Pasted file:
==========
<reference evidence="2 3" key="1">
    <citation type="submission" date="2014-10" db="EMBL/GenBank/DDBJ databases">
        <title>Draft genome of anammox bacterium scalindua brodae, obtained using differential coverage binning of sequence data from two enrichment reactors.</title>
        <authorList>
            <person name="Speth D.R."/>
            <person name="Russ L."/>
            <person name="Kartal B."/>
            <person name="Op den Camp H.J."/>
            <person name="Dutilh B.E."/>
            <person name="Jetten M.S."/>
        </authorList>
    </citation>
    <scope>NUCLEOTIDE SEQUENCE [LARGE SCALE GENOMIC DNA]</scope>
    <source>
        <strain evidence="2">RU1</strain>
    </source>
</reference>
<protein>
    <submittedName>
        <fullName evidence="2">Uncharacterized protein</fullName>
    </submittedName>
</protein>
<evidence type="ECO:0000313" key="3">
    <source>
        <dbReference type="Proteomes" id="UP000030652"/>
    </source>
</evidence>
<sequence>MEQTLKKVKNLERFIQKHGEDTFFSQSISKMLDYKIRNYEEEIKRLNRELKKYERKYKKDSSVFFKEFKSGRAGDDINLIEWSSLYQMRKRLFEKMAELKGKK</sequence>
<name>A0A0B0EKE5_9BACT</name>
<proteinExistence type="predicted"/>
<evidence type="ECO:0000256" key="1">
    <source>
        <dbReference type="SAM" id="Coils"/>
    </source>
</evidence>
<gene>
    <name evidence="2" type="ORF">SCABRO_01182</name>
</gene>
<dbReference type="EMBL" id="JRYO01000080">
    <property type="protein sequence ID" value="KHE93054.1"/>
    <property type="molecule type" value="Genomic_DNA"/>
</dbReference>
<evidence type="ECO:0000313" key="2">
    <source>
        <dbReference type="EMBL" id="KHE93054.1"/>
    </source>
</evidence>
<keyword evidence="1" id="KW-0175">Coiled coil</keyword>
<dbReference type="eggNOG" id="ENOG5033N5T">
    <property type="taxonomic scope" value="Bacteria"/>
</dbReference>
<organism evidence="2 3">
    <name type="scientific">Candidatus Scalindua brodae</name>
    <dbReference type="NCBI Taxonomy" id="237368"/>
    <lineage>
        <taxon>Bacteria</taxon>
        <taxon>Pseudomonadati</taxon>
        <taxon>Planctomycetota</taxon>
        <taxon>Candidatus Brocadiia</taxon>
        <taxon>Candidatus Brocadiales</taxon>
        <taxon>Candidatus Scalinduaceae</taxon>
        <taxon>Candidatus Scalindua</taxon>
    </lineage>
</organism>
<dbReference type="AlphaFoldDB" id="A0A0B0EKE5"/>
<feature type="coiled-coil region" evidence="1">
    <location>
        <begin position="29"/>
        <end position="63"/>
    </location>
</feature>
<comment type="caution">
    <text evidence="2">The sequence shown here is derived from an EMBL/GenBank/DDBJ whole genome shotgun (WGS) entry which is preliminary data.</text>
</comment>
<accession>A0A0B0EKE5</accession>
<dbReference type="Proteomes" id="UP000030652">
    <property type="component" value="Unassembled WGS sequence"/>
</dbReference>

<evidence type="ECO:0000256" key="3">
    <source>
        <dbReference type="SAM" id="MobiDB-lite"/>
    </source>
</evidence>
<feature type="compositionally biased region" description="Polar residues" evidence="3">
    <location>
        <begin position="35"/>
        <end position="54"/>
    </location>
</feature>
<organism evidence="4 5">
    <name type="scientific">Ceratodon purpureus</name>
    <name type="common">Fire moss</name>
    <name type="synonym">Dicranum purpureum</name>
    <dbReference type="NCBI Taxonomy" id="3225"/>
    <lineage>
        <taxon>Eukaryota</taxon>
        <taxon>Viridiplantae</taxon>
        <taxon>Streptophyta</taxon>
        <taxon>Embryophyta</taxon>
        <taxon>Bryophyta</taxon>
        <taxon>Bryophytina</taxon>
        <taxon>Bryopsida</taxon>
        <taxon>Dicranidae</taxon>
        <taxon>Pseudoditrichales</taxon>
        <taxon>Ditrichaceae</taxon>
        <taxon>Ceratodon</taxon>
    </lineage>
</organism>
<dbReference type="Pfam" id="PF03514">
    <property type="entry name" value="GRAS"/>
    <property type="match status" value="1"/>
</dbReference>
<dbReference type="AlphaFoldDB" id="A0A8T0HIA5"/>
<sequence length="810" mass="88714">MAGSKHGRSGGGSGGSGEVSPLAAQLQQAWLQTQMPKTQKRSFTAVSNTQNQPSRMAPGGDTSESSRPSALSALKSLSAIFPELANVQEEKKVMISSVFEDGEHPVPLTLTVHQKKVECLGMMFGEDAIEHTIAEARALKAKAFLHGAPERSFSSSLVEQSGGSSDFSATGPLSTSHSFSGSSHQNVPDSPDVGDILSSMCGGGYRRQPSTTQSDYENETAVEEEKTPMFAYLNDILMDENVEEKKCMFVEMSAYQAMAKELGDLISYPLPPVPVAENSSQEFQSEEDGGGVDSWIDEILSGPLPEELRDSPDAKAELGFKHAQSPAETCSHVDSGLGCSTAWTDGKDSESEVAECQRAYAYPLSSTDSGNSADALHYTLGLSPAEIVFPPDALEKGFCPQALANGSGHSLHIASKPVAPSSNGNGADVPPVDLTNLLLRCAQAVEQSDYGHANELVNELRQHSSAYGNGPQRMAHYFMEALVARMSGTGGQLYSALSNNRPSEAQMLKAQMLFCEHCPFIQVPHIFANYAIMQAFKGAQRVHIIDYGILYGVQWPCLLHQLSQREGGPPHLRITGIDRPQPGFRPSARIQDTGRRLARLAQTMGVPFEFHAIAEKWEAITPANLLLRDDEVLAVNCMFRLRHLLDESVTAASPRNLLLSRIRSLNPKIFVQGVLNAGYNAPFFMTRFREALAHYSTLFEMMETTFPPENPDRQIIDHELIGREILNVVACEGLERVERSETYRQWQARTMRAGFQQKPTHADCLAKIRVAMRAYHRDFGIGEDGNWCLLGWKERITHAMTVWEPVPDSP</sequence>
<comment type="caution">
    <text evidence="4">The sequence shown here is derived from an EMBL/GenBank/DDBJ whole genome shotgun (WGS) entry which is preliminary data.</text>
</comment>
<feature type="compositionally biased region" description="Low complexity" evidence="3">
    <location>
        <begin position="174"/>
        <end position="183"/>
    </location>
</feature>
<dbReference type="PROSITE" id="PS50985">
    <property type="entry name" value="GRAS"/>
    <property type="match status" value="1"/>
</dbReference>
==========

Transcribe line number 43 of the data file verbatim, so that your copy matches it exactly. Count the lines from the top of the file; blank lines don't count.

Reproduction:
<evidence type="ECO:0000313" key="2">